The job of the theater reviewer is twofold. Your task is:
- To convey your experience of watching a live performance to the reader who was not there. What did you
see? Where? What was the theater like? What happened on stage? What surprised you? What was it like to
see this particular performance?
- To offer the reader your opinion of the performance – and help the reader to decide whether or not to go see
it themselves. What worked for you? What didn’t? What was your general reaction? Do you think other people
should go see this – and why or why not?
The best way to learn how to write an effective theater review is to look at examples. Read the New York Times
arts section. These examples need not only be about theater. Reviews are a genre unto themselves, and a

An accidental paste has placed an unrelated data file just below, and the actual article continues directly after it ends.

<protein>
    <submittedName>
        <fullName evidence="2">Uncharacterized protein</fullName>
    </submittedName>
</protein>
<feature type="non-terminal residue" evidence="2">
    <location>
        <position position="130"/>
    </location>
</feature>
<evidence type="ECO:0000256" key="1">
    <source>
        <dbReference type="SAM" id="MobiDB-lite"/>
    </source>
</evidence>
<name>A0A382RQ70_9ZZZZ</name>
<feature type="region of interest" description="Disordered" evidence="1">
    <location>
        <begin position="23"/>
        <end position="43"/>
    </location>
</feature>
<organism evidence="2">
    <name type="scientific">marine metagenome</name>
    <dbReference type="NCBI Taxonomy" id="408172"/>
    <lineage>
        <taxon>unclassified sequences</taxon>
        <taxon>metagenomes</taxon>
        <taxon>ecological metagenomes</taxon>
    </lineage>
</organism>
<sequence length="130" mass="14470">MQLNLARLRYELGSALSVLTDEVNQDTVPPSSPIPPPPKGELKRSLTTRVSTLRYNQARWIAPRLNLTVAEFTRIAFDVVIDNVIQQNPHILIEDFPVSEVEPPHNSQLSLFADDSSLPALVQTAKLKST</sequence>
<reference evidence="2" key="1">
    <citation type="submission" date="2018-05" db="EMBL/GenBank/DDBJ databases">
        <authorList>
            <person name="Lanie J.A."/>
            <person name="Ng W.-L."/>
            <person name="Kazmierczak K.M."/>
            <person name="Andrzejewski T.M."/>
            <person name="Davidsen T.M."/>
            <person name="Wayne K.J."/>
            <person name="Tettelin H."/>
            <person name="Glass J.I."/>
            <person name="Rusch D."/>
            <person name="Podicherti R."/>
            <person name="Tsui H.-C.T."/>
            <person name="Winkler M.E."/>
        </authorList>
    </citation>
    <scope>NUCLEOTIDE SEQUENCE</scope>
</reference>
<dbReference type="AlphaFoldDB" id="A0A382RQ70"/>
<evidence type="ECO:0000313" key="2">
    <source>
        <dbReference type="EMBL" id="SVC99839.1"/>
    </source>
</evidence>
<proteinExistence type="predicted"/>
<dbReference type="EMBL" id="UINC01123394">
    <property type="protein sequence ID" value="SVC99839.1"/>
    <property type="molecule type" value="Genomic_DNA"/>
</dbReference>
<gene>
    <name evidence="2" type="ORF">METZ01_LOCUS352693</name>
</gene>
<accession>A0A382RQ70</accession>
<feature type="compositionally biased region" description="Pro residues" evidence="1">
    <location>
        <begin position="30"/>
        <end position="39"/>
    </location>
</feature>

good review of anything can be a model. Check out a book review, a review of a television pilot, a video game
review. Which reviews do you find most useful? What makes a review interesting to read? How much
information should you reveal up front – and when should you be wary of spoilers?
Use these examples as models (not templates). Learn from them, but make your review your own. In short,
write the kind of review that you would appreciate as a reader.
While I hope that you enjoy the performances you see, you are also welcome to write a harsh or negative
review of a production that you thought was lacking. Keep in mind, however, that any opinions you expressed
must be substantiated with evidence. Don’t simply tell us: “I thought the show was boring.” Tell us why – and be
specific. The more evidence-based and specific your writing is, the more effective your review will be